Participants from more than 65 countries arrive Tuesday in Merida for a four-day summit to discuss ways microcredit can fight poverty around the world.
“We hope that our summit is part of a new movement to bring shared prosperity and economic opportunity for all,” Larry Reed, Microcredit Summit Campaign director, said yesterday at a press conference in Mexico City. Government and financial service providers can work together to give families better odds to escape poverty, Reed added.
At a press conference in the auditorium of the Ministry of Economy, Reed stated that Merida was chosen for the XIII National Meeting of Micfrofinanciamiento and the 17th Global Microcredit Summit for its suitable infrastructure and its Siglo XXI convention center, which can accommodate guests and cultural programs.
Reed reported that the event “will bring policy makers and agency leaders, the government of African countries, to learn from the work done by the Mexican government in social protection and financial inclusion.”
Noting that the central theme of the summit is “Next Generation: Innovations in Microfinance,” Reed said that the next generation may be the first to enter adulthood living in a world without extreme poverty.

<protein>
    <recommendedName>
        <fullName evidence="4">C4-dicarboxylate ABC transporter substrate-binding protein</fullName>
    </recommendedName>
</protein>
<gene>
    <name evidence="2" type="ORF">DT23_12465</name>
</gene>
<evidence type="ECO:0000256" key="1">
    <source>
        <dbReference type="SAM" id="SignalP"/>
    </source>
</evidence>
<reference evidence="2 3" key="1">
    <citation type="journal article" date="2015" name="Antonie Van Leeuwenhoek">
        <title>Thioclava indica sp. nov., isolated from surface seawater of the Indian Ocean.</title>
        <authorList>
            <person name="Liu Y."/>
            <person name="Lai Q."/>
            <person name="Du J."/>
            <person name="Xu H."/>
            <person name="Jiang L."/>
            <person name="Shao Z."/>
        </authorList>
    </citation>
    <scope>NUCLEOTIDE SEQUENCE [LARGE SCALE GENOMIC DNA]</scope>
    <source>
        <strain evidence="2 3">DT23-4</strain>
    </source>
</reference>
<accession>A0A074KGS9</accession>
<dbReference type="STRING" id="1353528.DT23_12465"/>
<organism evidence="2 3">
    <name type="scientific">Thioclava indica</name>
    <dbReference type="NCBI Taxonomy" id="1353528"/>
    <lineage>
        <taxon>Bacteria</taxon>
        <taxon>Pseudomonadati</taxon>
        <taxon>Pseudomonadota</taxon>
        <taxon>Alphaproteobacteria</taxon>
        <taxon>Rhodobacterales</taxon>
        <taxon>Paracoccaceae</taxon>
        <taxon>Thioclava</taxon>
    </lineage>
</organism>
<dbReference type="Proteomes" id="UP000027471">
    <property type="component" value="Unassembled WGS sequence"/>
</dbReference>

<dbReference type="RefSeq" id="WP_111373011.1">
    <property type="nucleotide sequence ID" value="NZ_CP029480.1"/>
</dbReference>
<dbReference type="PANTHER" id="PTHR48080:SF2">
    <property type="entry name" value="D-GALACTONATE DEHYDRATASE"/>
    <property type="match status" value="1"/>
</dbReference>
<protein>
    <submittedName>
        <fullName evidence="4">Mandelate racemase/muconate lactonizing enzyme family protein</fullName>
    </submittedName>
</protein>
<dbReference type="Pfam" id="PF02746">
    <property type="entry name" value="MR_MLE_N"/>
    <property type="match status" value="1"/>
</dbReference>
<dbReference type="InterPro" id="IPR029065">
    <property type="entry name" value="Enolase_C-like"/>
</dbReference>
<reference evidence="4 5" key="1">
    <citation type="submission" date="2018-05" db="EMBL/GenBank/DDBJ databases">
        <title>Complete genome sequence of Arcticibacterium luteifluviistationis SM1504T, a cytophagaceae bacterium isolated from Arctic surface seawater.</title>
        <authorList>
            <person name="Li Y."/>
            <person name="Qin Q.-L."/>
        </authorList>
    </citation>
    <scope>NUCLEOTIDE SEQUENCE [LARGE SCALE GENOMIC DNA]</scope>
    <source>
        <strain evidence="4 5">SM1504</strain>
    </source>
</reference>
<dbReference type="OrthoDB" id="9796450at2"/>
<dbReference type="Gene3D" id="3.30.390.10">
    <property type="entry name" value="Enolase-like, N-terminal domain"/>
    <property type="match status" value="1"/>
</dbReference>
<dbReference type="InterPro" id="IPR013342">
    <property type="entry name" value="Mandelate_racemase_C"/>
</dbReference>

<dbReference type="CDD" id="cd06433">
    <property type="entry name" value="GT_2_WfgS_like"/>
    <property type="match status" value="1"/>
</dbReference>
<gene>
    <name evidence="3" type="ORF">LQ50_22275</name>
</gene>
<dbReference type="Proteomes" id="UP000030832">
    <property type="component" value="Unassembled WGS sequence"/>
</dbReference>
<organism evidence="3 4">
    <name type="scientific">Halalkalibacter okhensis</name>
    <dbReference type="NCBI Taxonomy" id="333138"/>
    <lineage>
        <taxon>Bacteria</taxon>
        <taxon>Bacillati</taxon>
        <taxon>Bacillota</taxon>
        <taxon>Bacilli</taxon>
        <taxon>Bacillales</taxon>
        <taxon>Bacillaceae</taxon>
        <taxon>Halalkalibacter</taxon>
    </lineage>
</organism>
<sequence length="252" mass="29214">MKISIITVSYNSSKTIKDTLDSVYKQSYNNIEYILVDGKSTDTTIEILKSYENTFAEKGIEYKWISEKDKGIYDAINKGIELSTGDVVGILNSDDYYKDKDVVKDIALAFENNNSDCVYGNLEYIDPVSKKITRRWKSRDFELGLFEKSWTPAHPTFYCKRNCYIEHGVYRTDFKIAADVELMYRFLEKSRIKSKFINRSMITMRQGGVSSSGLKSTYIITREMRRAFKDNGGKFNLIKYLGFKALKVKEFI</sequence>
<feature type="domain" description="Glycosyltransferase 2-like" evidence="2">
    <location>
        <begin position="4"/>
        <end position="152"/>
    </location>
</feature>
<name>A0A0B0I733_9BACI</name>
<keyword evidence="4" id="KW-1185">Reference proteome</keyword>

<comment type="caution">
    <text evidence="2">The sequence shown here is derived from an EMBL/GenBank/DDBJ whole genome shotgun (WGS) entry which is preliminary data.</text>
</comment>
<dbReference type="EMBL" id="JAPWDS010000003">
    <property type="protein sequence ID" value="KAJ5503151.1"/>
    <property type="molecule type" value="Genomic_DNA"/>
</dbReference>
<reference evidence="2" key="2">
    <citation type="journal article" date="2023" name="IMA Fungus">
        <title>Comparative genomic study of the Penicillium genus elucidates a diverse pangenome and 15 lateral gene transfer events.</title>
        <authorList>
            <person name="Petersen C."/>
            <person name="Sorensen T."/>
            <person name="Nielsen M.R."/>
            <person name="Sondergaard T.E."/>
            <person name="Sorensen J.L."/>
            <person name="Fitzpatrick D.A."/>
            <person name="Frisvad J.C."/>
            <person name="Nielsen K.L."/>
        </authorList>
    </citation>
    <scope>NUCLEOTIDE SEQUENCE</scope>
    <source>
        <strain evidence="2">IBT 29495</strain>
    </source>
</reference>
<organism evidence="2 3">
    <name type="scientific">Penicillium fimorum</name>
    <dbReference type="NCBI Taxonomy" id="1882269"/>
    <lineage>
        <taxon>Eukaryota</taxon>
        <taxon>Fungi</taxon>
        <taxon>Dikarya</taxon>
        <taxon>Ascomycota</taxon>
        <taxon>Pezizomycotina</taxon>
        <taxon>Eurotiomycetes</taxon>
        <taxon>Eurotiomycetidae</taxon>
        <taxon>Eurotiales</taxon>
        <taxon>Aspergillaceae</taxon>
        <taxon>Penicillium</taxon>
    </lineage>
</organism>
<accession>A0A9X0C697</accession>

“Since we meet in the land of the ancient Maya and will be surrounded by huge structures that testify to the ingenuity of mankind, remember that his schedule demanded the end of an old era and the beginning of a new world,” he said.
Despite earlier reports to the contrary, Queen Sofia of Spain and Queen Maxima of the Netherlands will not attend this event in Mérida, Reed reported. But among the prominent figures who will be at the event is 2006 Nobel Peace Prize recipient Muhammad Yunus, who pioneered the concept of microfinance and microcredit.
Microcredit supplies very small loans to impoverished borrowers who cannot offer collateral.